Thirty dentists from across the UK were quizzed about some of the most common, and less common, questions they are asked.
Some of the funniest and most bizarre questions ever asked by patients have been revealed by humoured dentists today. They include a confused patient wondering if it’s safe to eat dental floss – or if a crisp packet can clean beneath their teeth better than floss.
While another was reportedly baffled by the fact they are advised to regularly brush their own teeth – but their dog doesn’t have to. One of the questions included: ‘Is using a crisp packet between my teeth better than floss?’
They explained how they were frequently asked by patients whether they should be brushing their teeth all. Another popular question was patients wanting to know the differences between manual and electric toothbrushes.
Dr Henry Clover, chief dental officer at Simplyhealth, behind Denplan payment plans, argued the ‘revelations are not surprising’.
He told MailOnline: ‘In some cases, people are still unaware of the basics regarding oral health and recommended brushing routines.
‘One of the biggest areas of confusion however, remains the link between oral health and general health.’
Another was reportedly baffled by the fact they are advised to regularly brush their own teeth – but their dog doesn’t have to
WHAT WERE THE 9 STRANGEST QUESTIONS DENTISTS HAVE BEEN ASKED?
- Why do I have to brush my teeth when my dog doesn’t have to?
- Is using a crisp packet between my teeth better than floss?
- What is floss, can I eat it?
- Is my filling going to melt if I drink hot soup?
- Will the ulcer in my mouth turn into a flesh-eating disease?
- Will my gum disease eat my face?
- Is it OK to only brush my teeth once a week?
- Can you take one of my teeth from the back and put it in the gap at the front?
- (In reference to a broken tooth) – Can’t you just paint something on top of it?
Dr Clover warned many people are ‘still unaware that poor oral health can be linked to more serious conditions such as heart disease and diabetes’.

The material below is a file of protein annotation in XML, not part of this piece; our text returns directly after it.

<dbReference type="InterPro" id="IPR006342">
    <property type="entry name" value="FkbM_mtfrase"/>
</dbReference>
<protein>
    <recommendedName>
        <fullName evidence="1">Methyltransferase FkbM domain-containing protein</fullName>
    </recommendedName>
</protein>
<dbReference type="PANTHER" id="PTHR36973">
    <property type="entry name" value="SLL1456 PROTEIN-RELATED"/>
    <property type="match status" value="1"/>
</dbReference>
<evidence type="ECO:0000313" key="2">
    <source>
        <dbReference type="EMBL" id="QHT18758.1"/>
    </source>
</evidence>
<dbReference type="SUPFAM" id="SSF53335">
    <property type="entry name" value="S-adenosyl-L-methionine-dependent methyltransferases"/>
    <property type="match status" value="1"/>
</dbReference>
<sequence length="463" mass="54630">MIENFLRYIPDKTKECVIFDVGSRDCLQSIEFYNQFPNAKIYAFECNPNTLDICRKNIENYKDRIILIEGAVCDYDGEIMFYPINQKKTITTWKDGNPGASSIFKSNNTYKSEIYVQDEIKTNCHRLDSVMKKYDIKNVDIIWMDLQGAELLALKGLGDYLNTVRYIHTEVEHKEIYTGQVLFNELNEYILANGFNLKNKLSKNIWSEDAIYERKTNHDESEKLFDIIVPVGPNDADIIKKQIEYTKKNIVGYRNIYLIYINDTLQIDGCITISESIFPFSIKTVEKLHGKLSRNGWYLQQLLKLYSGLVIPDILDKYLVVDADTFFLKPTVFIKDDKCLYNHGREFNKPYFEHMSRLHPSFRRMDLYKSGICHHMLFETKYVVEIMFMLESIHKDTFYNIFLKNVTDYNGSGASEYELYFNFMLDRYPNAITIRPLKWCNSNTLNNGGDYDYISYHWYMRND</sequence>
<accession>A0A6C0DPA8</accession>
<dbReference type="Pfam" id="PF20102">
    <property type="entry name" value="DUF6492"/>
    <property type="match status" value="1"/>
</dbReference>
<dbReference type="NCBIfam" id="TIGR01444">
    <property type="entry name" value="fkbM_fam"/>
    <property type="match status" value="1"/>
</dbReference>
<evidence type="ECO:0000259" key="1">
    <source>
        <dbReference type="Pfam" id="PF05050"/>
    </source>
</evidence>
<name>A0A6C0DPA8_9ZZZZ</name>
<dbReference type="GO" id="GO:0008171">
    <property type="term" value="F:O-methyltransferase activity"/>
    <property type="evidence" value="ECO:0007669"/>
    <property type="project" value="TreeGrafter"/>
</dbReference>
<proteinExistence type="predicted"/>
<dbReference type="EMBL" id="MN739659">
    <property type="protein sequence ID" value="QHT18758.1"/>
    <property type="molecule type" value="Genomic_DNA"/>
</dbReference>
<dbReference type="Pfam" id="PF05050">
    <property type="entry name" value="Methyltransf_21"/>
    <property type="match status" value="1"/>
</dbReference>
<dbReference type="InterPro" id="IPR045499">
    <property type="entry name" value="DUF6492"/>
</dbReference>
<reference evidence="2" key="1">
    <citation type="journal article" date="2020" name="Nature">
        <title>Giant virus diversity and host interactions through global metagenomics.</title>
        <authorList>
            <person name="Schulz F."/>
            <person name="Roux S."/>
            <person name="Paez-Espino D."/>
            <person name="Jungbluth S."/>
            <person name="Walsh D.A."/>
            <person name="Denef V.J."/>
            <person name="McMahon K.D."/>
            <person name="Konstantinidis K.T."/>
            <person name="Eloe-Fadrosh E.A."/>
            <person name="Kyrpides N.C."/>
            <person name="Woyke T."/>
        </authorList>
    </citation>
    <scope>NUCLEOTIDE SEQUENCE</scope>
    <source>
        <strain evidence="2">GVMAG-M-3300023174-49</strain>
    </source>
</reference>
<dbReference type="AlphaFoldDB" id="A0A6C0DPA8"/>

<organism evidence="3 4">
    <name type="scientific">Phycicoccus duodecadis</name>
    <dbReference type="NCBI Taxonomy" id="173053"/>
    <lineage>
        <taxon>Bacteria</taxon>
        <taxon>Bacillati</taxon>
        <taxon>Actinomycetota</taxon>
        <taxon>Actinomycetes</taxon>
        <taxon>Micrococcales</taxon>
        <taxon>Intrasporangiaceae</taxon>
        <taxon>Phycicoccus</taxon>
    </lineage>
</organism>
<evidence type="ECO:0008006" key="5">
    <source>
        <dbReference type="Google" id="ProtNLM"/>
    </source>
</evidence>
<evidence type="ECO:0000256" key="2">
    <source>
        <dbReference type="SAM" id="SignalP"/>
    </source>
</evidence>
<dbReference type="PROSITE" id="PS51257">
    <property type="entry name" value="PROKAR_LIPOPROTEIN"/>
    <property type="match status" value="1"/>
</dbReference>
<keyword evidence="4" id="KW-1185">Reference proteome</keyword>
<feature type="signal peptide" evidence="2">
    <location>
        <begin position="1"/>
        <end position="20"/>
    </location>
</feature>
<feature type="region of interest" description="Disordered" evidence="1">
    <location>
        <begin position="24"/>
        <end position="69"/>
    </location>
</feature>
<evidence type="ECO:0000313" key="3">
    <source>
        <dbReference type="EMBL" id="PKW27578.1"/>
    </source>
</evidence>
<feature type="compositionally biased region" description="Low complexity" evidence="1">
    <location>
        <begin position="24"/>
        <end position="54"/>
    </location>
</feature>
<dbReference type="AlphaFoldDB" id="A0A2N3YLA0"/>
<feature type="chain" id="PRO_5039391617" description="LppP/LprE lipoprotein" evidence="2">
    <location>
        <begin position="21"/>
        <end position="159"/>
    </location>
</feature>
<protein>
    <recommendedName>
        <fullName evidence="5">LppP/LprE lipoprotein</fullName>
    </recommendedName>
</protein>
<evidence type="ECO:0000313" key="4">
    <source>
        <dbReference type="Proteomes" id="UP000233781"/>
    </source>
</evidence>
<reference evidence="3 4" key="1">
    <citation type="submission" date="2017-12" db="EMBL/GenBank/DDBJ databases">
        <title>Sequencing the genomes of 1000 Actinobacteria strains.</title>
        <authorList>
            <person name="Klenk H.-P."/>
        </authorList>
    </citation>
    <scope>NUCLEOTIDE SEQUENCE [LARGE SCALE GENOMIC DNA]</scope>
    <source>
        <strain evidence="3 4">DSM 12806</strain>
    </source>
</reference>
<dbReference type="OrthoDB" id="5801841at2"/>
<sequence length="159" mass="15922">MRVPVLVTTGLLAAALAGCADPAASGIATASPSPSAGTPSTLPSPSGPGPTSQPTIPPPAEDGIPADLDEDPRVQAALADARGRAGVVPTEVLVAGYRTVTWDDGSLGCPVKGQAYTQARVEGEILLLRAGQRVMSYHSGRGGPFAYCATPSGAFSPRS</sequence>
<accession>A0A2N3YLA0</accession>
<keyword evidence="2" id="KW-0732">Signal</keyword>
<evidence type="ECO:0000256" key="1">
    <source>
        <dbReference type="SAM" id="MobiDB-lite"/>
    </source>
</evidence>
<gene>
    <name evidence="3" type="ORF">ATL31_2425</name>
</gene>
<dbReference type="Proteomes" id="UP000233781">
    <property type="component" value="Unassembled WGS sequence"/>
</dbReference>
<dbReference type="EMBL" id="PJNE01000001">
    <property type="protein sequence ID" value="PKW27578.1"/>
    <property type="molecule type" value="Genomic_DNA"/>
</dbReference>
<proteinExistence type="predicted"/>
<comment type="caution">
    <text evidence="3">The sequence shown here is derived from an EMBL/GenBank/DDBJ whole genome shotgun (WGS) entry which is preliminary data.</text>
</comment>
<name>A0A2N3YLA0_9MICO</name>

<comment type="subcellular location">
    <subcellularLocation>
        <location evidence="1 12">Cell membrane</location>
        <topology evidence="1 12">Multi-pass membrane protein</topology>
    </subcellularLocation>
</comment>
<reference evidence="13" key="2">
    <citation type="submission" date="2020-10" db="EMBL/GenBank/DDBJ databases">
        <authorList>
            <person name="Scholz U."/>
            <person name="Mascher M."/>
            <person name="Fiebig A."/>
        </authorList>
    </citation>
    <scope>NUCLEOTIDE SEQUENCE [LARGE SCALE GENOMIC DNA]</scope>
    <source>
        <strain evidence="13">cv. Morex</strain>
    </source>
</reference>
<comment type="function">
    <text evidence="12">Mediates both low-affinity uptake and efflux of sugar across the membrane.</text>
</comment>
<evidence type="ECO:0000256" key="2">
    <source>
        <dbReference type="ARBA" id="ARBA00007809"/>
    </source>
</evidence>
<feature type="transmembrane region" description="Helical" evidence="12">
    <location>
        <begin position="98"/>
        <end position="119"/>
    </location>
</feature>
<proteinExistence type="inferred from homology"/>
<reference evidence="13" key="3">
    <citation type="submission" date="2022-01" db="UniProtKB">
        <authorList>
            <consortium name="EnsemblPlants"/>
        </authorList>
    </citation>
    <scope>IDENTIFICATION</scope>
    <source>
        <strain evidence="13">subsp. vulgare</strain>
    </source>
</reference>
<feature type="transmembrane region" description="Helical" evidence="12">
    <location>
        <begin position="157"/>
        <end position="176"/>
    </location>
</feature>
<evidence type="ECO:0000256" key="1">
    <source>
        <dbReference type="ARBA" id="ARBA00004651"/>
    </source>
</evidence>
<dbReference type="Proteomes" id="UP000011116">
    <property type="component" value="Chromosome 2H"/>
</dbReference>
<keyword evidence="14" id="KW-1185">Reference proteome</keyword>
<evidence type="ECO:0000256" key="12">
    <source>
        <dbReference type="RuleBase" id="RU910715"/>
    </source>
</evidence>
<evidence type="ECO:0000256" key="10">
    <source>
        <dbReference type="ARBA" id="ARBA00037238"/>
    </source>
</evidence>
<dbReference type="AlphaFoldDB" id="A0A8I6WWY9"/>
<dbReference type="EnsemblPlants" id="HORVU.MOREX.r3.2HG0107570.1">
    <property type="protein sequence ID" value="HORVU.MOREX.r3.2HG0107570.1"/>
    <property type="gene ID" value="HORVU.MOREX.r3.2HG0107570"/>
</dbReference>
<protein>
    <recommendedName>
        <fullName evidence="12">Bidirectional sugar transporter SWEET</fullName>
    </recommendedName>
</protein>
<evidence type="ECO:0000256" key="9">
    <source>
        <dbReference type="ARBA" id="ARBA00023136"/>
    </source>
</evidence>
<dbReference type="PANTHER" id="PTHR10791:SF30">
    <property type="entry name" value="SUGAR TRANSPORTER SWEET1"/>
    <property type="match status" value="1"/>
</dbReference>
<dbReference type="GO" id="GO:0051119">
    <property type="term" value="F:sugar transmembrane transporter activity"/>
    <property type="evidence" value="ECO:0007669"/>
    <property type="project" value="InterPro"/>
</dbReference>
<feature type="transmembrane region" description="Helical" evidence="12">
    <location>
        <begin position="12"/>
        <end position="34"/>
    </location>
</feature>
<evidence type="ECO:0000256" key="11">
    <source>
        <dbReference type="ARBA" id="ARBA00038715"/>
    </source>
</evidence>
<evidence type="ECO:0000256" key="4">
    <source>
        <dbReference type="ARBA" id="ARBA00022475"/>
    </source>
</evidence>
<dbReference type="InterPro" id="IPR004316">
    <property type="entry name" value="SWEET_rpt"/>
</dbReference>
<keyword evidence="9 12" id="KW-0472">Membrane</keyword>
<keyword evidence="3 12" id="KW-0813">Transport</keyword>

The research also delved into whether the dentists had noticed any rising trends in dental care. It found most have noted an increase in patients trying teeth whitening and voicing a desire for aesthetically pleasing smiles, with neat, straight, white teeth.
Peter Sedgwick, from Wedmore Dental Practice in Somerset, said: ‘I’ve seen a big rise in the desire for cosmetic dental treatments over the last few years, which are often sought at the expense of other clinically necessary treatments.
‘For dentists, this means an ongoing job to educate patients that oral health comes first.’
In Leicester, Andrea Brearley, from London Road Dental, added: ‘People are more aesthetically aware with celebrities and social media showing the “perfect” smile.’
The poll was commissioned by Simplyhealth, which also conducted research into how many Brits are turning to Dr Google for dental advice.
A fifth use the internet as the first point of call for quick answers, according to the poll of 2,000 adults, which formed part of the firm’s Smiles Uncovered campaign.
According to Google trends, searches for ‘how to clean teeth with baking soda’ and ‘how to make a DIY tooth filling’ are up 140 per cent in the UK over the past year.
Moreover, Brits searched for ‘how to remove your own tooth’ 70 per cent more last year than the year before.